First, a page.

A new Middle East

By
July 11, 2017 20:27

One of the typical features of the New Middle East is that alliances are not based solely along religious or ethnic lines.




US President Donald Trump

US President Donald Trump delivers a speech during Arab-Islamic-American Summit in Riyadh, Saudi Arabia May 21, 2017. . (photo credit:REUTERS)

Over the past year we have witnessed the molding of a new Middle East, in which Israel plays a significant role. The term “New Middle East” was coined by Shimon Peres who, after the Oslo Accords were signed with the Palestinians in the 1990s, envisioned a new era in which Israel would be integrated in the Middle East in the political and economic fields.

Although the Arab world rejected this term as an Israeli attempt to achieve dominance in the region through non-military means, Israeli diplomacy made progress toward this end by scoring substantial achievements in the region.

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Today, however, it is not Israel’s contribution that has prompted the formation of the current New Middle East. It is a product of a number of developments, including the American occupation of Iraq in 2003, the rise of Iran as a regional power seeking hegemony and nuclear power, and the wave of the Arab Spring revolutions that triggered chaos in several major (Egypt, Syria) and minor (Libya, Yemen, Tunisia, Bahrain) countries.

The shattering of the Arab world has forced some of its elements to seek external allies to battle threats from within and without. Together, these developments forged a new architecture of alliances and coalitions based on shared interests.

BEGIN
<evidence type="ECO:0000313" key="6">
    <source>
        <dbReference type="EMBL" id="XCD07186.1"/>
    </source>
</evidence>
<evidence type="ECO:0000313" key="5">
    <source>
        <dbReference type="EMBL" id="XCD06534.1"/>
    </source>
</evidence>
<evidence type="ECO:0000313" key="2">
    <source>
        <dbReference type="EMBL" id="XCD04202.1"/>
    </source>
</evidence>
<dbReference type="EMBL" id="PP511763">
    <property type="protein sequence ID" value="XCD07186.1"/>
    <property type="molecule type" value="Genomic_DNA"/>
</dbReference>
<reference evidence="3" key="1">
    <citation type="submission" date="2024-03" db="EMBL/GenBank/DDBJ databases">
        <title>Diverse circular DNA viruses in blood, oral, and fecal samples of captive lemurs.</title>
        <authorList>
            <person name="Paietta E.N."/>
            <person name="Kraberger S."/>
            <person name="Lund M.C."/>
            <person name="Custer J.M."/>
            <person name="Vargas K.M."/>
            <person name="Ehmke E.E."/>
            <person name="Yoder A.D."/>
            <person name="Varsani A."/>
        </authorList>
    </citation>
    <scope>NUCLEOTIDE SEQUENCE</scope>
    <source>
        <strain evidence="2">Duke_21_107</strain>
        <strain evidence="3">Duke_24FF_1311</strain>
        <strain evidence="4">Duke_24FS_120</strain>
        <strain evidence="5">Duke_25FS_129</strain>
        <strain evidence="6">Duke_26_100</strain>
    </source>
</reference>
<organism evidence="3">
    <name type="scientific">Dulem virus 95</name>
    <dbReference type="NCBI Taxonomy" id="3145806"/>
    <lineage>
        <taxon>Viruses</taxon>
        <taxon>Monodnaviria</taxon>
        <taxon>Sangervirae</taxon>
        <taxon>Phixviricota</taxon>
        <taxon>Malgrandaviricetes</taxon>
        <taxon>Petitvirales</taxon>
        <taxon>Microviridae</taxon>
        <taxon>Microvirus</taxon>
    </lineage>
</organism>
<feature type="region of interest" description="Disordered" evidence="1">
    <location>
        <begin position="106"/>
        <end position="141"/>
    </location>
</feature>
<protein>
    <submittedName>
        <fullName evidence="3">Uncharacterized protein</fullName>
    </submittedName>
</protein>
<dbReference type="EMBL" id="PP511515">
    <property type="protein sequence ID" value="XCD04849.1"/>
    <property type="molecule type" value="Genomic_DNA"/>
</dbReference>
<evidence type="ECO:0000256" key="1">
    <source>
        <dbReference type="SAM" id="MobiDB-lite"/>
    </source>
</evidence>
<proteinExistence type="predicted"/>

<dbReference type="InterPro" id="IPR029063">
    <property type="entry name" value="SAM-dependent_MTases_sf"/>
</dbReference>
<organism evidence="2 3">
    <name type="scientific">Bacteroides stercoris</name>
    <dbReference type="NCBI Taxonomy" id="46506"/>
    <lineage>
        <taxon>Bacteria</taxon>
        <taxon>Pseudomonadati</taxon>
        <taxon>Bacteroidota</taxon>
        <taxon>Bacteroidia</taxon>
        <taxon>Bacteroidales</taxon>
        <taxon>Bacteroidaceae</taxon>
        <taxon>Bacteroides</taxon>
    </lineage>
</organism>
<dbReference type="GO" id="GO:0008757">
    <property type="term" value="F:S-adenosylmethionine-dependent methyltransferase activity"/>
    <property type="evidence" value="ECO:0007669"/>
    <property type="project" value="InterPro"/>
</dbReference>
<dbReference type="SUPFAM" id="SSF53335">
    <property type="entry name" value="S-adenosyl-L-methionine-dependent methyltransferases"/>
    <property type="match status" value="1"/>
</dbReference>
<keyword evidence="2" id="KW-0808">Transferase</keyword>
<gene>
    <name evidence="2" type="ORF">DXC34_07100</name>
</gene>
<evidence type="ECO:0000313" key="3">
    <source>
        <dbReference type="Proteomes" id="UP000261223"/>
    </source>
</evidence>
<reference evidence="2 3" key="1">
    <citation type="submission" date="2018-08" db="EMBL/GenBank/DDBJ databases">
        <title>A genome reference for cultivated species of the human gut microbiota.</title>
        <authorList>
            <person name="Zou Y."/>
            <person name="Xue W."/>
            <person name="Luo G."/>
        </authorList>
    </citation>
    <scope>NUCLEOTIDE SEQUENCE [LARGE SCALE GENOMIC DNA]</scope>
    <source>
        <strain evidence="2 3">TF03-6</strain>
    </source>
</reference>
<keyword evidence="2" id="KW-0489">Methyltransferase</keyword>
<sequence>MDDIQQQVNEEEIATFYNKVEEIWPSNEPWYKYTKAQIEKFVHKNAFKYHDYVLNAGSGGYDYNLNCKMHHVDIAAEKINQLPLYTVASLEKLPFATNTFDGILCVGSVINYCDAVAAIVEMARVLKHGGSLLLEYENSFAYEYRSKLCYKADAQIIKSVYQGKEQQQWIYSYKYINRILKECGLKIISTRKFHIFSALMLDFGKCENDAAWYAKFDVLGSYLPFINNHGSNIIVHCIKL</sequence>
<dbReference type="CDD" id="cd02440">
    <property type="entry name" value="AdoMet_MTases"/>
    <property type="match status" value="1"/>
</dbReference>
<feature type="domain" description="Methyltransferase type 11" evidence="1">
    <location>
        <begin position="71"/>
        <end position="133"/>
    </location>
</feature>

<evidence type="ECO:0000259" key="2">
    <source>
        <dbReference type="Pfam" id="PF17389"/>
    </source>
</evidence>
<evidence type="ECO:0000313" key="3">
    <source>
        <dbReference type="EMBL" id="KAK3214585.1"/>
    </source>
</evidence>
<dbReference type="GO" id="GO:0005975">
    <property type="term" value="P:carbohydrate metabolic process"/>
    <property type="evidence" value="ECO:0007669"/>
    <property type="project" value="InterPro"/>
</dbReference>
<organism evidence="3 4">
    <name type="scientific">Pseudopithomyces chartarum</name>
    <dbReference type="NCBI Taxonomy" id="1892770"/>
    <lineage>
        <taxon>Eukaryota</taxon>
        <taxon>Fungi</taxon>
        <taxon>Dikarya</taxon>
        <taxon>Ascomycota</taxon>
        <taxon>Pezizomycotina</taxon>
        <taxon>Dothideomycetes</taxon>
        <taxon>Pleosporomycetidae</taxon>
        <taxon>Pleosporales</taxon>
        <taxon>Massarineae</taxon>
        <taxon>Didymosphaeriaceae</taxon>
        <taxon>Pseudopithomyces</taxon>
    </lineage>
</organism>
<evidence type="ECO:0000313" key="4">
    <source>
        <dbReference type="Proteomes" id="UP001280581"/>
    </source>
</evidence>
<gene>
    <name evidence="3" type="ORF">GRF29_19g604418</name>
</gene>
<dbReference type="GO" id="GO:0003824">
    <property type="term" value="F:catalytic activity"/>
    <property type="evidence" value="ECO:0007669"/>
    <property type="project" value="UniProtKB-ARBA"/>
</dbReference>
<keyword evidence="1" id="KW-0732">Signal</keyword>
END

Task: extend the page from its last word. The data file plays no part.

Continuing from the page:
One of the typical features of the New Middle East is that alliances are not based solely along religious or ethnic lines. For example, several Sunni states, such as Jordan, Saudi Arabia and Egypt are concerned by the expansion of Iran and Shi’ite Islam, and its allies, while the Sunni states of Qatar and Turkey maintain good relations with Iran. Furthermore, the Sunni Arab World is not only joining forces against Qatar, because of the latter’s support of the Muslim Brotherhood and its pro-Iranian policy, but also against a range of different Sunni organizations that are considered terrorist groups, such as al-Qaeda, Islamic State, the Muslim Brotherhood, and more.

Another indication of the divisions among Sunnis is the split among the Palestinians, who are divided not only geographically but also ideologically and politically between the Palestinian Authority in the West Bank and Hamas in Gaza. If this were not enough, the Iraqi Kurds (who are Sunni Muslims but not Arabs) announced a referendum on their independence, exerting pressure on the federal government in Baghdad and on neighboring Turkey, which has a large Kurdish minority.

The conflict between Sunni and Shi’ite Islam and the conflicts among the Sunnis themselves are one of the reasons that major players in the Arab world are reaching out to countries outside the Arab system. Since the pragmatic Sunni Arab countries adopt a Western-oriented policy and their armies rely on Western technology, approaching Russia is not considered a real option.